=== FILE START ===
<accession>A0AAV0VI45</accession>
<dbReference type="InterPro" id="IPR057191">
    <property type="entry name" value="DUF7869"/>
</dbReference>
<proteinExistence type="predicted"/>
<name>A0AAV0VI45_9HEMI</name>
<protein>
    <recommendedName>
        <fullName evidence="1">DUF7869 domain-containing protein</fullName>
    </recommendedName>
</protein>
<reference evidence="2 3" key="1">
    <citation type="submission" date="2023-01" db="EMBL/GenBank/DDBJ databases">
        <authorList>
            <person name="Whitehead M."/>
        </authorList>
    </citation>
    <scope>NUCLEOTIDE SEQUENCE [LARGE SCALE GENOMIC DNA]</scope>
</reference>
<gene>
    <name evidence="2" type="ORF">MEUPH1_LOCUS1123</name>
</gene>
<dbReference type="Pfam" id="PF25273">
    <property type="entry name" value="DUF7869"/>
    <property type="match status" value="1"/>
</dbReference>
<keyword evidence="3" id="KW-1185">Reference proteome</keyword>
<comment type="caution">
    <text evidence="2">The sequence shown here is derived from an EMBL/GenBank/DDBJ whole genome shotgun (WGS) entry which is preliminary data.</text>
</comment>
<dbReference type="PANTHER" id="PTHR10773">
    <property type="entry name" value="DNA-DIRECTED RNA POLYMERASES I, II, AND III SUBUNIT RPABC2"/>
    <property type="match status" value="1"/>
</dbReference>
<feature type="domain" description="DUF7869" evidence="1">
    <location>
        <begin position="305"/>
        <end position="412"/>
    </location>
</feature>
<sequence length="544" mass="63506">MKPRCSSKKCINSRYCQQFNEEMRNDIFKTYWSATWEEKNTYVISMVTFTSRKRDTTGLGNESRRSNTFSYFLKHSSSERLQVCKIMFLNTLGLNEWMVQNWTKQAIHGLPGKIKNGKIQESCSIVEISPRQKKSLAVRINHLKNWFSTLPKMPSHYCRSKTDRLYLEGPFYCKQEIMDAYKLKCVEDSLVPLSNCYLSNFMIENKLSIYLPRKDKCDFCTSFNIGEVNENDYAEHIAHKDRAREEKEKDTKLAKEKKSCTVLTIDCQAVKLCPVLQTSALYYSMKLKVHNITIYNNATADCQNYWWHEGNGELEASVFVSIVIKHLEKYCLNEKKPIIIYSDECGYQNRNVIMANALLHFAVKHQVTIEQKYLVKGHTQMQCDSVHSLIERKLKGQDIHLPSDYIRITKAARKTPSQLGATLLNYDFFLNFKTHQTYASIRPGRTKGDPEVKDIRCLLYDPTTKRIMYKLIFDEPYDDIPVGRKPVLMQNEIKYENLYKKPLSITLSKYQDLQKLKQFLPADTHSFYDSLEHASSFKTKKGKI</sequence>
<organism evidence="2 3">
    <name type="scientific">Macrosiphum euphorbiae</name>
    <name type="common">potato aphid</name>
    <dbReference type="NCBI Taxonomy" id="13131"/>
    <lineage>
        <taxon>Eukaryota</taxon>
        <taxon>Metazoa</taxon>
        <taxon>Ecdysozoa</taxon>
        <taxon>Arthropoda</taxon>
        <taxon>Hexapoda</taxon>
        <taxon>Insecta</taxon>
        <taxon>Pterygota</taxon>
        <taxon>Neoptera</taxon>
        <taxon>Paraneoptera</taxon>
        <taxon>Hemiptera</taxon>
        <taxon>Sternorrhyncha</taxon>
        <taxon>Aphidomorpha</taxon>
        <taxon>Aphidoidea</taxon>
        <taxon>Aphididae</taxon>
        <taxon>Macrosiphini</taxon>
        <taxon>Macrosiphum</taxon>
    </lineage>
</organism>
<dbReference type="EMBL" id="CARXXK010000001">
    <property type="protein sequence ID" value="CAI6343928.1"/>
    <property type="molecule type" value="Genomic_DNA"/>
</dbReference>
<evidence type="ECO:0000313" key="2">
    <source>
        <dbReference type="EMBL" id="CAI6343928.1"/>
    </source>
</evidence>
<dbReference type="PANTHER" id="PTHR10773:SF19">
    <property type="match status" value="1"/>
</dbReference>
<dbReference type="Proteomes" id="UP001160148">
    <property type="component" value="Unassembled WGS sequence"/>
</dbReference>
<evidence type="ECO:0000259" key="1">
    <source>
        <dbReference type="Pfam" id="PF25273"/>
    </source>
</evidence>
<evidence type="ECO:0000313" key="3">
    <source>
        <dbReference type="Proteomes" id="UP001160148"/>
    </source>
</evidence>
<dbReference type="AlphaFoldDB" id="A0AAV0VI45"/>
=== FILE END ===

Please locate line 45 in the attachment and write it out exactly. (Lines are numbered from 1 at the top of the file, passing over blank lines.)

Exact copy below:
    <dbReference type="NCBI Taxonomy" id="13131"/>